Since organising DNA tests with 23andme for my brother, my son, his father and me, my addiction has taken on a whole new perspective and I'm loving making contact with all our many DNA relatives. There's not one who doesn't get an invitation and I keeping inviting the new ones who join.

I seem to have a great many adoptees who are very keen to find out where they fit in to the scheme of things, and I try especially hard to help them. The thing I stress is that even if they don't know their ancestry, if they match closely in the same spot on the same chromosome, the chances are that if I can make a match with someone and we know we share the same common ancestors, then they will be the same ancestors for the adoptee. Even if they can't find the route down from that couple to themselves yet, it is possible to do it by following the descendants of all their children. By following this method with other close matches on other chromosomes and getting different sets of common ancestors a pattern will begin to emerge where the line will begin to hang together and make sense.

Aldgate, South Australia

Thanks EVERYONE for your responses/feedback/suggestions!

Add: Keep your profile name the same across the various DNA testing sites. If you are XYZ on 23andme, then be XYZ on Ancestry, FTDNA, and Gedmatch and any other similar site. This makes it much easier to track a match across sites and to their family tree. You may triangulate with people on one site that are not on another site.

About Private trees - it is very easy to create a tree that has only your pedigree or a tree where all media has been removed. It would take 3 minutes using any family tree software (some have free 30-day downloads). Download your tree from Ancestry, upload it to your software, then from within the software, export as a gedcom file choosing the option pedigree only or deselect add media. Then upload this tree to Ancestry; make this tree public.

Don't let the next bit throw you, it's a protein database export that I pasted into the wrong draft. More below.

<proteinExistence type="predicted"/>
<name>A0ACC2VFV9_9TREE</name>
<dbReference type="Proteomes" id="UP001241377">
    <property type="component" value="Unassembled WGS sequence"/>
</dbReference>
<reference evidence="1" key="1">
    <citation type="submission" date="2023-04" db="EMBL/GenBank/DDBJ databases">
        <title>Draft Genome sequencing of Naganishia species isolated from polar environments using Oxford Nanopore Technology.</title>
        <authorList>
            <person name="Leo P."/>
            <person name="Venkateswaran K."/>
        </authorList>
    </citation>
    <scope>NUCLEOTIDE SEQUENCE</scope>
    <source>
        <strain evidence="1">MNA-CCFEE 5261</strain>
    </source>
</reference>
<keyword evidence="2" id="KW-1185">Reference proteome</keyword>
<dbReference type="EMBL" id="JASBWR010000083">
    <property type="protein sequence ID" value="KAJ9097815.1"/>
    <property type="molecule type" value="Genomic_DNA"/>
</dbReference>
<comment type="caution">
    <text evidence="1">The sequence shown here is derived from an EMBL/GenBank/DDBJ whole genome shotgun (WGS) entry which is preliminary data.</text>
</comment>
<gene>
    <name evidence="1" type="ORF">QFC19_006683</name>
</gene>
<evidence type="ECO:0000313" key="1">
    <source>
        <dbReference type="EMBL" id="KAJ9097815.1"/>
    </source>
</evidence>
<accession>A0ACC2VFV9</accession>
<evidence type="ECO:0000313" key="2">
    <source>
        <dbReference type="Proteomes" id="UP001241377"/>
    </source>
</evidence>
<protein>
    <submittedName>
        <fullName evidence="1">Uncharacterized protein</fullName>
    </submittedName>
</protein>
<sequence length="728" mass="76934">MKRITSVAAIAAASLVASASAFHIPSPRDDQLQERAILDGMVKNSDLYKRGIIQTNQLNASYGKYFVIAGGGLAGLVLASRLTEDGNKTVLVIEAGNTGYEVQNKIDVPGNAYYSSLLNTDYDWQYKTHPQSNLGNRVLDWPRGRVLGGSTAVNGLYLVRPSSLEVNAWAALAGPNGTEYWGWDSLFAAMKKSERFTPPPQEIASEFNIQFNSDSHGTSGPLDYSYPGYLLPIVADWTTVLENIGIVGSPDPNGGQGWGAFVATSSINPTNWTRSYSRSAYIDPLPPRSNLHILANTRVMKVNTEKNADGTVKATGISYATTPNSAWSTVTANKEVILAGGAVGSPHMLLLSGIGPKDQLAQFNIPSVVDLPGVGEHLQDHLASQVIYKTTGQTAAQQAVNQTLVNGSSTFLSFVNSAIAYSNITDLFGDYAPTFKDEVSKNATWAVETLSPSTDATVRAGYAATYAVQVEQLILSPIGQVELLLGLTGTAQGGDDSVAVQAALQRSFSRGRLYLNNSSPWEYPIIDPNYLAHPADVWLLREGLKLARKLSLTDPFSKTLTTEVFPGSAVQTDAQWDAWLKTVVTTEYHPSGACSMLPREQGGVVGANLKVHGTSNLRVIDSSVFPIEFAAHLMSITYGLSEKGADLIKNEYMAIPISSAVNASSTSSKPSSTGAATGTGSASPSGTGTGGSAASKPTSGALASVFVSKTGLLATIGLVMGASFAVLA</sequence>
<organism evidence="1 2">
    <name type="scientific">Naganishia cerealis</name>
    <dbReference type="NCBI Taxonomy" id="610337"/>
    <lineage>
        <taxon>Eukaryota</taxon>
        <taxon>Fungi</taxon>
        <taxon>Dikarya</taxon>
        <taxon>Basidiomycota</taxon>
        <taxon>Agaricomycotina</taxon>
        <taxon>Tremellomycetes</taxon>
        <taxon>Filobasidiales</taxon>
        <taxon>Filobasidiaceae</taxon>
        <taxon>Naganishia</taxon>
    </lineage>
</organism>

Thank you for writing your highly informative article based on so much personal experience. I do not have any living parents or grandparents, no siblings or children. I pretty much know my ancestry on my father's side back to the mid 1700's, but on my mother's side only her mother and father as they were immigrants from Eastern Europe. My fear is that I'll hear from people who don't speak English! I do not know how to speak any other language than English. Like you say, not to be rude, but what to do if people contact you and you can't communicate with them? Doing your DNA seems to be something that consumes more than just taking the test and sending it in and reading your results, a person has to be committed to it all from beginning to end; and that could take up more time than some of us bargain for from what I can see. Thank you so much.

Hi Linda. I wanted to suggest that if someone contacts you who doesn't speak English, Google has translation services which are helpful in enabling you to understand what the person may be saying. It isn't perfect (and there are other sites which also offer translation services for free), but it should give you a good idea what is being said, and allow you to compose a response. HTH,